Peter Carl Faberge
Born: St. Petersburg - 30 May 1846
Died: Lausanne, Switzerland - 24 September 1920
In 1860, the family moved to Dresden, leaving the business in the hands of a trusted manager while Carl Faberge was groomed to take over the family business. He studied first in Dresden, and then with top goldsmiths in other major European cities, including Josef Friedman in Frankfurt, before returning to St. Petersburg in 1872. During the next decade, while the firm was involved with cataloguing and restoring the Hermitage's jewel collection, the House of Faberge continued to produce jewellery in the heavy French style fashionable at the time.
In 1882, Carl Faberge was named a Master Jeweller and at the Pan-Russian Exhibition in Moscow Tsar Alexander III bought a pair of Faberge cufflinks and personally praised Faberge for his replica of a gold Scythian bracelet from the 4th century BC, kept in the Hermitage, saying that Faberge . Drawing inspiration from the treasures he had seen in museums and private collections throughout Europe, especially the Grunes Gewolbe (Green Vault) in Dresden, from the eclecticism and intricacy of newly fashionable Art Nouveau, and from Russian folk traditions, Faberge had begun to design more and more artistic jewellery and objets d'art.
Alexander III ordered the first Faberge egg (the First Hen Egg) as an Easter gift for his wife, Empress Maria Fyodorovna, in 1885. The egg, made of gold covered with white enamel, opened to reveal a matte yellow gold yolk which contained a gold hen with ruby eyes. The hen in turn had a hinged tale, and inside were a diamond model of the Imperial crown and a ruby pendant that could be worn on a chain. The egg was such a success that the House of Faberge was immediately made "goldsmith by special appointment to the Imperial Court", and each year from then until the October Revolution (except for 1904 and 1905, due to the Russo-Japanese War), Alexander III and then his heir Nicholas II presented an original Faberge egg to the Russian Empress (Nicholas gave one egg to his wife, Alexandra Fyodorovna, and one to his mother). In total, Faberge produced at least 52 eggs for the Imperial family, each designed to a theme, often drawn from notable events in Russia or Romanov anniversaries and celebrations, and each featuring a surprise when opened, often with intricate mechanisms. These were a surprise even to the Emperor himself, as Alexander gave Carl Faberge carte blanche to conceive and design the eggs, and knew nothing until the egg was collected from the jeweller a few days before Christmas. Among the most famous are the Trans-Siberian Egg of 1900 and the vast Moscow Kremlin Egg of 1906, which marked the first visit by Nicholas and Alexandra to Moscow.
The Imperial Eggs brought the House of Faberge immediate international success. Eggs were presented to Romanov relatives in royal and aristocratic houses throughout Europe, and smaller versions worn as pendants became highly fashionable accessories. The Faberge output was not limited to eggs, however. The company produced all types of jewellery, ornaments and tableware, with branches in Moscow, Kiev, Odessa and London. The House of Faberge became the largest jewellery manufacturer in Russia, producing over 150 000 pieces by the time of the October Revolution.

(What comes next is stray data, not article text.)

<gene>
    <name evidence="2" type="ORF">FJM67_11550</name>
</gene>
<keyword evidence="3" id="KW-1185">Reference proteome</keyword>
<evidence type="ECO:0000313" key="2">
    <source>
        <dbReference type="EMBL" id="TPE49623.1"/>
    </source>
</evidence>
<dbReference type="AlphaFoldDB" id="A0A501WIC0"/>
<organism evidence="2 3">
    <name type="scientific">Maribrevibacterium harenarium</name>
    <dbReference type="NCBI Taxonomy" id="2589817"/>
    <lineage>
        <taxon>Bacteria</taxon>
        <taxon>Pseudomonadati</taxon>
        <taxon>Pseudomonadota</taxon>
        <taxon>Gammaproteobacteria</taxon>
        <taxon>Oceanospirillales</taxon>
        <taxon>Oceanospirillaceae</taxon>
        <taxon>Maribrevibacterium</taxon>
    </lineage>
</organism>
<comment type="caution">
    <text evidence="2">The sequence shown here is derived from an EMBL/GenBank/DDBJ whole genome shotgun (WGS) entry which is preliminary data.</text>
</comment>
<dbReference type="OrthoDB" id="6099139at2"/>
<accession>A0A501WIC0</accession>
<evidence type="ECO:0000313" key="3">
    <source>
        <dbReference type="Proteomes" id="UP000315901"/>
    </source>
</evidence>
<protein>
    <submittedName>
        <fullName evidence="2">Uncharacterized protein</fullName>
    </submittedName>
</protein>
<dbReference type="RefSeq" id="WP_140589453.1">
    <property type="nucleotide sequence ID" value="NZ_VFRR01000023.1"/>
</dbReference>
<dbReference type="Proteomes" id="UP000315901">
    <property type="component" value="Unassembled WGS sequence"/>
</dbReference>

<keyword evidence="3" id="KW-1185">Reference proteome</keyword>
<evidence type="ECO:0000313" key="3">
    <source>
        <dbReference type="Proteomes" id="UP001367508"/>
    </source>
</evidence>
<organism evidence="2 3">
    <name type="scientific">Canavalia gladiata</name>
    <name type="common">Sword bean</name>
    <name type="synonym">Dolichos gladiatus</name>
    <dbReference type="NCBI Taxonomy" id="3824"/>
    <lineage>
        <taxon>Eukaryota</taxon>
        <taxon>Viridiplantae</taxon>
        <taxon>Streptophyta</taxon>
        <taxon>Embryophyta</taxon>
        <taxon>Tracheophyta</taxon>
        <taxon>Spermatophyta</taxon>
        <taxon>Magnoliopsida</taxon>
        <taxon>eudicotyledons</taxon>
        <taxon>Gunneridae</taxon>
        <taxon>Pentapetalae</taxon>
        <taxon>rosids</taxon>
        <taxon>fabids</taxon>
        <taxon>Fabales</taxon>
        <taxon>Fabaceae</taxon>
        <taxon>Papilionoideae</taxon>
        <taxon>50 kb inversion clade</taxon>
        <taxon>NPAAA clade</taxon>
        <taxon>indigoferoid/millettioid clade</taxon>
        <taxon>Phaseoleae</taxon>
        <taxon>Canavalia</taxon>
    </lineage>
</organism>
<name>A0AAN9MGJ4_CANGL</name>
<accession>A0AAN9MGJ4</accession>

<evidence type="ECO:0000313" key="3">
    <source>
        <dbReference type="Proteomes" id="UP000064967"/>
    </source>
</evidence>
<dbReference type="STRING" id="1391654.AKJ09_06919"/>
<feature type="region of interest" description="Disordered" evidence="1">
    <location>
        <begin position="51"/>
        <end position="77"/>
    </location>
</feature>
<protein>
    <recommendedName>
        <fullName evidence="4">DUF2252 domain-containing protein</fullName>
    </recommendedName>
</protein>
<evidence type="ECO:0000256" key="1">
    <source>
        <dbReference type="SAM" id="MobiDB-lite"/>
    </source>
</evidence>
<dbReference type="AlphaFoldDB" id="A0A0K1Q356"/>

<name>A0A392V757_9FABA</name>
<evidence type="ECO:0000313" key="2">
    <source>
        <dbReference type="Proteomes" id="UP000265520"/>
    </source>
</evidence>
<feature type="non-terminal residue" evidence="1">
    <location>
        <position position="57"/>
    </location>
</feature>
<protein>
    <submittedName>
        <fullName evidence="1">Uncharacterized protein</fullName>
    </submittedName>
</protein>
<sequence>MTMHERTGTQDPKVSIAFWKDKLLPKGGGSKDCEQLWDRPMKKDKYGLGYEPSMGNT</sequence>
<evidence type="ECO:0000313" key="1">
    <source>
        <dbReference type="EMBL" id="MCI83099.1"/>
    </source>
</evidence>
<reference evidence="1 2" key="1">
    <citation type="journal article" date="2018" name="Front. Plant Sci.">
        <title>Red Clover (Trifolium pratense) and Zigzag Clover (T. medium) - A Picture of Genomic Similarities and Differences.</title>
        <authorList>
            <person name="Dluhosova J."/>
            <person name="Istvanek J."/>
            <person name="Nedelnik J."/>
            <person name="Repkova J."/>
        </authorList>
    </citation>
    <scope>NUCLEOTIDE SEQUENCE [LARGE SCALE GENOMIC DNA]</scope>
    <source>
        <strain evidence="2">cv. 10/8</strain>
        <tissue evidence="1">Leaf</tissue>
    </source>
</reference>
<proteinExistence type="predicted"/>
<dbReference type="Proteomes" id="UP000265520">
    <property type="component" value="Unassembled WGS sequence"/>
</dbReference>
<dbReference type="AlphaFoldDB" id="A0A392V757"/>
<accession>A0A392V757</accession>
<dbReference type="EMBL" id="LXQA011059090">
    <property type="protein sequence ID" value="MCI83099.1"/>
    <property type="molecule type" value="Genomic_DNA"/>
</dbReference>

In 1900, Faberge commissioned the architect Carl Schmidt, son of a German engineer, to design new premises for the company. The Art Nouveau building at 24, Bolshaya Morskaya Ulitsa contained not only the ground floor store, but also the Faberge family's 15-room apartment and the workshops of his craftsmen. The most prominent of these were the Finns Michael Perkhin, Henrik Wigstrom, and August and Albert Holmstrom. For several years, Carl Faberge's main assistant in the designing of jewellery was his younger brother, Agathon Faberge (1862-1895), who had also trained in Dresden.
The House of Faberge was nationalised in 1918, and Carl Faberge left St. Petersburg on the last diplomatic train to Riga. At the age of 72, Faberge was crushed by the blow to his life and his craft. He died in Lausanne on 24 September 1920.
Sadly, none of the famous Faberge Imperial Eggs are currently on display in St. Petersburg, although ten not sold by the Soviet authorities are kept in the Kremlin Armoury in Moscow, and many lesser known Faberge pieces can be seen in the Hermitage collections. In 2009, the Moscow art collector Alexander Ivanov opened the Faberge Museum in the German spa town of Baden Baden. Its collection of 700 objects includes two Imperial Eggs and the Rothschild Egg, one of the most expensive pieces the company ever made.
Monuments: Bust of Faberge on Ploshchad Karla Faberzhe (Carl Faberge Square)
Addresses: House of Faberge (24, Bolshaya Morskaya Ulitsa)